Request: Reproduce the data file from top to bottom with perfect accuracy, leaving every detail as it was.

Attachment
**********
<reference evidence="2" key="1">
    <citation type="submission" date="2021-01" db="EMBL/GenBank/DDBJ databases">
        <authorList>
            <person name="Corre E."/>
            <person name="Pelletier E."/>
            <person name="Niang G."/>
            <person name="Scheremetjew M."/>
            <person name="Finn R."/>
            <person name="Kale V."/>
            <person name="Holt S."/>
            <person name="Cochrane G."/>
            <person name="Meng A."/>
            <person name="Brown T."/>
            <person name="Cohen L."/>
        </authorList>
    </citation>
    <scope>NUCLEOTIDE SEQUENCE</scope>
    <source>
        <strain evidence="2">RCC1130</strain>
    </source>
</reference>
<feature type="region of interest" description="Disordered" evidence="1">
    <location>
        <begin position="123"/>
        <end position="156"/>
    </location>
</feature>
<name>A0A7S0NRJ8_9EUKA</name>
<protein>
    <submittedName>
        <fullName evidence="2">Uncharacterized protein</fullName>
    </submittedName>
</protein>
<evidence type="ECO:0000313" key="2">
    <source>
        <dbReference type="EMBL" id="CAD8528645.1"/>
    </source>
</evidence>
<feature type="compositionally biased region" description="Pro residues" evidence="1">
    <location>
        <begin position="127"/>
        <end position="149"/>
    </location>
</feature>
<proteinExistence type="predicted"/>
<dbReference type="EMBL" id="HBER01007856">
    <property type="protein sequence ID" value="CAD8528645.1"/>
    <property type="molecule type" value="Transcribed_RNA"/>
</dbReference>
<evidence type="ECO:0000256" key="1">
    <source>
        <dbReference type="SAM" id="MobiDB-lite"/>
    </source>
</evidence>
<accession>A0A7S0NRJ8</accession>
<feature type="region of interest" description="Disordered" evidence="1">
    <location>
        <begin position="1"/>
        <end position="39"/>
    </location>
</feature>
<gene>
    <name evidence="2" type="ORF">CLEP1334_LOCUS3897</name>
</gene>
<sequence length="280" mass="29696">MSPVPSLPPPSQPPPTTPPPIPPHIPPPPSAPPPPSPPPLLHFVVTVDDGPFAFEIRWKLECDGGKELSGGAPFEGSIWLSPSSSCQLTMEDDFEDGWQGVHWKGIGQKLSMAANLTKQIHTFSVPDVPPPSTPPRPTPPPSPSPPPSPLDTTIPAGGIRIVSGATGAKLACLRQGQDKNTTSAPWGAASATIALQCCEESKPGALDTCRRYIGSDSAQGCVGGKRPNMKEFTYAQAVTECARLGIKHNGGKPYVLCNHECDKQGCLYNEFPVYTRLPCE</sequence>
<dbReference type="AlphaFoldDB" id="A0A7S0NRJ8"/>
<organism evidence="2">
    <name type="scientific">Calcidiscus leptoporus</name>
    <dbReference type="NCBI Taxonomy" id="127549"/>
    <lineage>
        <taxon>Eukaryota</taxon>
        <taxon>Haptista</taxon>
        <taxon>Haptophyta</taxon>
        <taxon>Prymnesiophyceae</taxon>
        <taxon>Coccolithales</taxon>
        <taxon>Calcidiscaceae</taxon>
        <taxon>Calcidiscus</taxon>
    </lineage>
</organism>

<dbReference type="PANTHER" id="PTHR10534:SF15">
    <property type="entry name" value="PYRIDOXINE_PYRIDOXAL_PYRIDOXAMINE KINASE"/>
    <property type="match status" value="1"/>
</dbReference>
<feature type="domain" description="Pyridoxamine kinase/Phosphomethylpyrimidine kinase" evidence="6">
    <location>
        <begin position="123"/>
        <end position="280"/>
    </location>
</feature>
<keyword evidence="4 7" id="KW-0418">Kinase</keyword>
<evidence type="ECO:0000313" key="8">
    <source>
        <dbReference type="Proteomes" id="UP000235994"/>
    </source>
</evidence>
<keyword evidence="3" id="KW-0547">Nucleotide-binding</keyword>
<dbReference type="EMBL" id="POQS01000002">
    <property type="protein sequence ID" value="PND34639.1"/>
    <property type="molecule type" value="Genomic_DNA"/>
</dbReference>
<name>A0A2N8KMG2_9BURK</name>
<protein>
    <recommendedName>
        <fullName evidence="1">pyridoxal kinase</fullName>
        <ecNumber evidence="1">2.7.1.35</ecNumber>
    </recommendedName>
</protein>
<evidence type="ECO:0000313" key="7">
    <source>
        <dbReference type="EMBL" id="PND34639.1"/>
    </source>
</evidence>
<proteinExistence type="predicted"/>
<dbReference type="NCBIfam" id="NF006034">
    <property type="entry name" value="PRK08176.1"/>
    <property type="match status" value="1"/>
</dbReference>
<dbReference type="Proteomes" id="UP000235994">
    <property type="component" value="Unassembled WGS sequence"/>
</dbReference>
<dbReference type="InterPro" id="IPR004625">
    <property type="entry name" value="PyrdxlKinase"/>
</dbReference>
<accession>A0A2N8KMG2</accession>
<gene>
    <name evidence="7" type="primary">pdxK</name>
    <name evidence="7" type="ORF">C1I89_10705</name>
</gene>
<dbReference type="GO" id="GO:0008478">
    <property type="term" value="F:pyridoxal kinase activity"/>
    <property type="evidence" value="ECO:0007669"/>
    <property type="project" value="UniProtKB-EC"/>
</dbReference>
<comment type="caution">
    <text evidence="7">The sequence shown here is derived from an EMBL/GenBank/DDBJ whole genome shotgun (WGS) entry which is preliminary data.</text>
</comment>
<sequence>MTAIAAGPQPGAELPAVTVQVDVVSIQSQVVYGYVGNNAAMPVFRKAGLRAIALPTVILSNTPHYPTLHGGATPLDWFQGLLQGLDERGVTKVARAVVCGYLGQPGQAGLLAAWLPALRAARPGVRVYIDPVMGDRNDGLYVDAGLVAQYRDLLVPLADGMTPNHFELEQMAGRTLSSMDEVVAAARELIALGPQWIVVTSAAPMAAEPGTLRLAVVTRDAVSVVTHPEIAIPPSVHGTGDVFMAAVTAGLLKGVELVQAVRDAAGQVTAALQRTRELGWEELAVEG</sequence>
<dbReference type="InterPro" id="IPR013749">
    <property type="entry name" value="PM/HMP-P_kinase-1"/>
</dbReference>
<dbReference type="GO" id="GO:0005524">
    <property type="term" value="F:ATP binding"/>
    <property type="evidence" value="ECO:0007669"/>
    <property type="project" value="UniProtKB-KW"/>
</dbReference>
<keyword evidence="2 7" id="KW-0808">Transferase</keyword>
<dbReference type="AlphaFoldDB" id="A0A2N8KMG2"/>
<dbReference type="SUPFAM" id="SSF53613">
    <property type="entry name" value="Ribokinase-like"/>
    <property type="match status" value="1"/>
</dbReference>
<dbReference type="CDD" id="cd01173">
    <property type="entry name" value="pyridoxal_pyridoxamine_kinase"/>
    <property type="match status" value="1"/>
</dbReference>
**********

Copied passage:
<reference evidence="2" key="1">
    <citation type="submission" date="2021-01" db="EMBL/GenBank/DDBJ databases">
        <authorList>
            <person name="Corre E."/>
            <person name="Pelletier E."/>
            <person name="Niang G."/>
            <person name="Scheremetjew M."/>
            <person name="Finn R."/>
            <person name="Kale V."/>
            <person name="Holt S."/>
            <person name="Cochrane G."/>
            <person name="Meng A."/>
            <person name="Brown T."/>
            <person name="Cohen L."/>
        </authorList>
    </citation>
    <scope>NUCLEOTIDE SEQUENCE</scope>
    <source>
        <strain evidence="2">RCC1130</strain>
    </source>
</reference>
<feature type="region of interest" description="Disordered" evidence="1">
    <location>
        <begin position="123"/>
        <end position="156"/>
    </location>
</feature>
<name>A0A7S0NRJ8_9EUKA</name>
<protein>
    <submittedName>
        <fullName evidence="2">Uncharacterized protein</fullName>
    </submittedName>
</protein>
<evidence type="ECO:0000313" key="2">
    <source>
        <dbReference type="EMBL" id="CAD8528645.1"/>
    </source>
</evidence>
<feature type="compositionally biased region" description="Pro residues" evidence="1">
    <location>
        <begin position="127"/>
        <end position="149"/>
    </location>
</feature>
<proteinExistence type="predicted"/>
<dbReference type="EMBL" id="HBER01007856">
    <property type="protein sequence ID" value="CAD8528645.1"/>
    <property type="molecule type" value="Transcribed_RNA"/>
</dbReference>
<evidence type="ECO:0000256" key="1">
    <source>
        <dbReference type="SAM" id="MobiDB-lite"/>
    </source>
</evidence>
<accession>A0A7S0NRJ8</accession>
<feature type="region of interest" description="Disordered" evidence="1">
    <location>
        <begin position="1"/>
        <end position="39"/>
    </location>
</feature>
<gene>
    <name evidence="2" type="ORF">CLEP1334_LOCUS3897</name>
</gene>
<sequence length="280" mass="29696">MSPVPSLPPPSQPPPTTPPPIPPHIPPPPSAPPPPSPPPLLHFVVTVDDGPFAFEIRWKLECDGGKELSGGAPFEGSIWLSPSSSCQLTMEDDFEDGWQGVHWKGIGQKLSMAANLTKQIHTFSVPDVPPPSTPPRPTPPPSPSPPPSPLDTTIPAGGIRIVSGATGAKLACLRQGQDKNTTSAPWGAASATIALQCCEESKPGALDTCRRYIGSDSAQGCVGGKRPNMKEFTYAQAVTECARLGIKHNGGKPYVLCNHECDKQGCLYNEFPVYTRLPCE</sequence>
<dbReference type="AlphaFoldDB" id="A0A7S0NRJ8"/>
<organism evidence="2">
    <name type="scientific">Calcidiscus leptoporus</name>
    <dbReference type="NCBI Taxonomy" id="127549"/>
    <lineage>
        <taxon>Eukaryota</taxon>
        <taxon>Haptista</taxon>
        <taxon>Haptophyta</taxon>
        <taxon>Prymnesiophyceae</taxon>
        <taxon>Coccolithales</taxon>
        <taxon>Calcidiscaceae</taxon>
        <taxon>Calcidiscus</taxon>
    </lineage>
</organism>

<dbReference type="PANTHER" id="PTHR10534:SF15">
    <property type="entry name" value="PYRIDOXINE_PYRIDOXAL_PYRIDOXAMINE KINASE"/>
    <property type="match status" value="1"/>
</dbReference>
<feature type="domain" description="Pyridoxamine kinase/Phosphomethylpyrimidine kinase" evidence="6">
    <location>
        <begin position="123"/>
        <end position="280"/>
    </location>
</feature>
<keyword evidence="4 7" id="KW-0418">Kinase</keyword>
<evidence type="ECO:0000313" key="8">
    <source>
        <dbReference type="Proteomes" id="UP000235994"/>
    </source>
</evidence>
<keyword evidence="3" id="KW-0547">Nucleotide-binding</keyword>
<dbReference type="EMBL" id="POQS01000002">
    <property type="protein sequence ID" value="PND34639.1"/>
    <property type="molecule type" value="Genomic_DNA"/>
</dbReference>
<name>A0A2N8KMG2_9BURK</name>
<protein>
    <recommendedName>
        <fullName evidence="1">pyridoxal kinase</fullName>
        <ecNumber evidence="1">2.7.1.35</ecNumber>
    </recommendedName>
</protein>
<evidence type="ECO:0000313" key="7">
    <source>
        <dbReference type="EMBL" id="PND34639.1"/>
    </source>
</evidence>
<proteinExistence type="predicted"/>
<dbReference type="NCBIfam" id="NF006034">
    <property type="entry name" value="PRK08176.1"/>
    <property type="match status" value="1"/>
</dbReference>
<dbReference type="Proteomes" id="UP000235994">
    <property type="component" value="Unassembled WGS sequence"/>
</dbReference>
<dbReference type="InterPro" id="IPR004625">
    <property type="entry name" value="PyrdxlKinase"/>
</dbReference>
<accession>A0A2N8KMG2</accession>
<gene>
    <name evidence="7" type="primary">pdxK</name>
    <name evidence="7" type="ORF">C1I89_10705</name>
</gene>
<dbReference type="GO" id="GO:0008478">
    <property type="term" value="F:pyridoxal kinase activity"/>
    <property type="evidence" value="ECO:0007669"/>
    <property type="project" value="UniProtKB-EC"/>
</dbReference>
<comment type="caution">
    <text evidence="7">The sequence shown here is derived from an EMBL/GenBank/DDBJ whole genome shotgun (WGS) entry which is preliminary data.</text>
</comment>
<sequence>MTAIAAGPQPGAELPAVTVQVDVVSIQSQVVYGYVGNNAAMPVFRKAGLRAIALPTVILSNTPHYPTLHGGATPLDWFQGLLQGLDERGVTKVARAVVCGYLGQPGQAGLLAAWLPALRAARPGVRVYIDPVMGDRNDGLYVDAGLVAQYRDLLVPLADGMTPNHFELEQMAGRTLSSMDEVVAAARELIALGPQWIVVTSAAPMAAEPGTLRLAVVTRDAVSVVTHPEIAIPPSVHGTGDVFMAAVTAGLLKGVELVQAVRDAAGQVTAALQRTRELGWEELAVEG</sequence>
<dbReference type="InterPro" id="IPR013749">
    <property type="entry name" value="PM/HMP-P_kinase-1"/>
</dbReference>
<dbReference type="GO" id="GO:0005524">
    <property type="term" value="F:ATP binding"/>
    <property type="evidence" value="ECO:0007669"/>
    <property type="project" value="UniProtKB-KW"/>
</dbReference>
<keyword evidence="2 7" id="KW-0808">Transferase</keyword>
<dbReference type="AlphaFoldDB" id="A0A2N8KMG2"/>
<dbReference type="SUPFAM" id="SSF53613">
    <property type="entry name" value="Ribokinase-like"/>
    <property type="match status" value="1"/>
</dbReference>
<dbReference type="CDD" id="cd01173">
    <property type="entry name" value="pyridoxal_pyridoxamine_kinase"/>
    <property type="match status" value="1"/>
</dbReference>